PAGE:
** 2) ** 0.5)
df_Data.head()
Out[62]:
PostalCode Neighbourhood Latitude Longitude Distance RestaurantType
0 M1B Malvern, Rouge 43.806686 -79.194353 22.921869 No Restaurants
1 M1C Highland Creek, Port Union, Rouge Hill 43.784535 -79.160497 23.216478 No Restaurants
2 M1E Guildwood, Morningside, West Hill 43.763573 -79.188711 20.004767 Restaurant
3 M1E Guildwood, Morningside, West Hill 43.763573 -79.188711 20.004767 Bakery
4 M1E Guildwood, Morningside, West Hill 43.763573 -79.188711 20.004767 Chinese Restaurant

Following are the extracted and calculated features of the data frame df_Data used in the analysis.

Feature Source Description Purpose
PostalCode Extracted from Wikipedia A three-letter alphanumeric postcode of a neighbourhood in Toronto Primary key to merge various data frames.
Neighbourhood Extracted from Wikipedia One or more neighbourhood names that fall within the area of the postcode. A key variable around which the analysis is done. Also used as markers on the map.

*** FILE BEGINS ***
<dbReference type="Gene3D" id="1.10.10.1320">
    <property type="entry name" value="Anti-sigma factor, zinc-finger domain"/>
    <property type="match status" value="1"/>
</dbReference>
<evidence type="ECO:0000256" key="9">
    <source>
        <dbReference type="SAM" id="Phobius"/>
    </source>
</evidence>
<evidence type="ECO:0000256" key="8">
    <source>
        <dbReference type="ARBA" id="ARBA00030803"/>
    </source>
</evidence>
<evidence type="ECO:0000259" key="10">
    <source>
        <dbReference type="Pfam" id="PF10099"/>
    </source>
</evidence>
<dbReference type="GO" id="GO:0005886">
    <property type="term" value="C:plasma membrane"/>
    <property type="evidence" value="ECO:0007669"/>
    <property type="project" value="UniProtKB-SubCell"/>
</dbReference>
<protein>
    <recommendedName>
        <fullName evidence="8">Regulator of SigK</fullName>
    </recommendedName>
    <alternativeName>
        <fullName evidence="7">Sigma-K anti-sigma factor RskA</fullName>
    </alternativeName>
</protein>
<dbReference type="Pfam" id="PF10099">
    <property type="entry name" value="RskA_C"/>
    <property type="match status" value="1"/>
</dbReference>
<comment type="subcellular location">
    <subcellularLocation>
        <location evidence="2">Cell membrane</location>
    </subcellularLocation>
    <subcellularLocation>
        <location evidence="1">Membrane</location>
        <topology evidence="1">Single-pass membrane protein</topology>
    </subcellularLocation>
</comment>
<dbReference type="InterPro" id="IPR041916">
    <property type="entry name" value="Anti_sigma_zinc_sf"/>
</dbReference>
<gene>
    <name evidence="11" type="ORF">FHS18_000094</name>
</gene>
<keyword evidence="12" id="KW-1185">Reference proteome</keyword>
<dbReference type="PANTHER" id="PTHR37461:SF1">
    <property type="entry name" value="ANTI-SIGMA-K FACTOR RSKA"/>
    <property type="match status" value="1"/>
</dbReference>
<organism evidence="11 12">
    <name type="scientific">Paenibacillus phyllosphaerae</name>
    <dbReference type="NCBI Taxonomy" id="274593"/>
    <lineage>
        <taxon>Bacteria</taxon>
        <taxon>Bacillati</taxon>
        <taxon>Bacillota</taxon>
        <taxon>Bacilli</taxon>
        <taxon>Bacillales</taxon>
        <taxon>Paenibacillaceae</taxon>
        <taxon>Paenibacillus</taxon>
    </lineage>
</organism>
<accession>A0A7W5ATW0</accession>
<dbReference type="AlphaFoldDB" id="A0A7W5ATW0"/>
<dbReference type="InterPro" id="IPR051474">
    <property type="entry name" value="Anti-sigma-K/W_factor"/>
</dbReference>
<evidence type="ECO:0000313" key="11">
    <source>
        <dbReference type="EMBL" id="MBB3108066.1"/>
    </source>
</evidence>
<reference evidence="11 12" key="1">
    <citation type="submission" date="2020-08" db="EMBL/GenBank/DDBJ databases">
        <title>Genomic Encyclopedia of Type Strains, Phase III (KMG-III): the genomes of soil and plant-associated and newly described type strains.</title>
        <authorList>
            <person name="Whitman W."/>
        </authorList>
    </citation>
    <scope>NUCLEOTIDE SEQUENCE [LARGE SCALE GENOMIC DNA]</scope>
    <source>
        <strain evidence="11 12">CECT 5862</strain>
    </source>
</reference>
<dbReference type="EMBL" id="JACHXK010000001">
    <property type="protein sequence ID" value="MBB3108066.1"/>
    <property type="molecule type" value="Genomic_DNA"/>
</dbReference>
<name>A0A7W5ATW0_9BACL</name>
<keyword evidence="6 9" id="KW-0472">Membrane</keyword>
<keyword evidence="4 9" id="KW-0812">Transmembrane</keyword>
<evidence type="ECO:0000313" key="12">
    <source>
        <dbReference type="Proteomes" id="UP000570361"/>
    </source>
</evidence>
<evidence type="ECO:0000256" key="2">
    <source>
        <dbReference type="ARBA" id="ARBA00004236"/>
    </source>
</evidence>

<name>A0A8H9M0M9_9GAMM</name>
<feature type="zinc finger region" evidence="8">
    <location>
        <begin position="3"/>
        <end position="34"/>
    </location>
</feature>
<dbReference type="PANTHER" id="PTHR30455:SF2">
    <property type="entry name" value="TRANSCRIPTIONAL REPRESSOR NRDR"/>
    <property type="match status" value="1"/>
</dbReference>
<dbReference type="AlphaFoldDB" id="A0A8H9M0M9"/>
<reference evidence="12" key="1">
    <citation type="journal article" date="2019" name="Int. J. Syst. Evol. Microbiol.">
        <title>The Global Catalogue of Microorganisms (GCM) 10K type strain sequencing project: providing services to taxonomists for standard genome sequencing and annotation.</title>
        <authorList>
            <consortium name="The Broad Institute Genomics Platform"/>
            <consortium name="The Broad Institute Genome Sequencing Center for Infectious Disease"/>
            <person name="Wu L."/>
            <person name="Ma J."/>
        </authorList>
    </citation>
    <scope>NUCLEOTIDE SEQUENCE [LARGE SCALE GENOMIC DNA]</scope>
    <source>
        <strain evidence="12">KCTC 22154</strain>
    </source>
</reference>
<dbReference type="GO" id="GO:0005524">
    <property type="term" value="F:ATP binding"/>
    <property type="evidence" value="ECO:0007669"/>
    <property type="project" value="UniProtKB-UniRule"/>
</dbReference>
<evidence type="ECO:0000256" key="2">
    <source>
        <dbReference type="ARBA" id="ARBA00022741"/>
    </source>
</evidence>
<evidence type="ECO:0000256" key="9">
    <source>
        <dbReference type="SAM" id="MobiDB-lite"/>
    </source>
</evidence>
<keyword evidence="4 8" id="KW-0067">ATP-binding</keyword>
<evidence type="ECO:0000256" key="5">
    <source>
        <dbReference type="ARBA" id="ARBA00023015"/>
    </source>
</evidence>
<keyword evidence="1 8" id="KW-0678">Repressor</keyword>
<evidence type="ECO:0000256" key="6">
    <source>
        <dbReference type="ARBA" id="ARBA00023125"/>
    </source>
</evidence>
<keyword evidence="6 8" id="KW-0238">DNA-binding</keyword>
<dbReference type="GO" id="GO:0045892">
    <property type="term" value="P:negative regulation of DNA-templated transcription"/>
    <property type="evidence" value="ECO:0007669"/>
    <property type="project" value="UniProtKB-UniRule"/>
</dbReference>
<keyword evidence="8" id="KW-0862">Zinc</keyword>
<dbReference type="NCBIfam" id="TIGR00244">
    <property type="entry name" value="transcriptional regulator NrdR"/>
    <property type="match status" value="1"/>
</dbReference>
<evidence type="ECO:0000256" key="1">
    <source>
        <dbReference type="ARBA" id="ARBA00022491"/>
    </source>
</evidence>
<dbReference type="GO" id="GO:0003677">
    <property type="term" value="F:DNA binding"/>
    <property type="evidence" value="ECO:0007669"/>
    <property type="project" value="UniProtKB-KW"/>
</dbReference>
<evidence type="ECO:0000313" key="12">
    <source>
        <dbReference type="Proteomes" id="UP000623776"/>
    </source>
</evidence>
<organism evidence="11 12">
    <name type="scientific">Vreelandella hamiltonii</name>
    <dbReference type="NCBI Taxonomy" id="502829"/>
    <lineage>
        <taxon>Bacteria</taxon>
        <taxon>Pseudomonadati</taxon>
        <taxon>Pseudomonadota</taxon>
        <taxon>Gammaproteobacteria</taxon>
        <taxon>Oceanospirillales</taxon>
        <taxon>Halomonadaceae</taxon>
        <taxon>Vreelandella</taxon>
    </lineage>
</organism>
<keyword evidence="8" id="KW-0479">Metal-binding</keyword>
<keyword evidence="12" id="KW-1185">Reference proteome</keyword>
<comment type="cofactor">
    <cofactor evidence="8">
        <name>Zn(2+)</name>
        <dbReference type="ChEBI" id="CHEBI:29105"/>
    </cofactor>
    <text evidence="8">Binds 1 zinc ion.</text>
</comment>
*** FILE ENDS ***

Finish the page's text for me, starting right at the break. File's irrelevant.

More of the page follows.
Latitude Extracted from MapQuest or Google API Latitude of the postcode in decimal units. To locate neighbourhoods on the map and to calculate the distance of a location from the city centre.
Longitude Extracted from MapQuest or Google API Longitude of the postcode in decimal units. To locate neighbourhoods on the map and to calculate the distance of a location from the city centre.
Distance Calculated Distance of a location from the city centre in kilometres. To calculate the correlation between the distance of a location from the city centre and the number of restaurants in the location.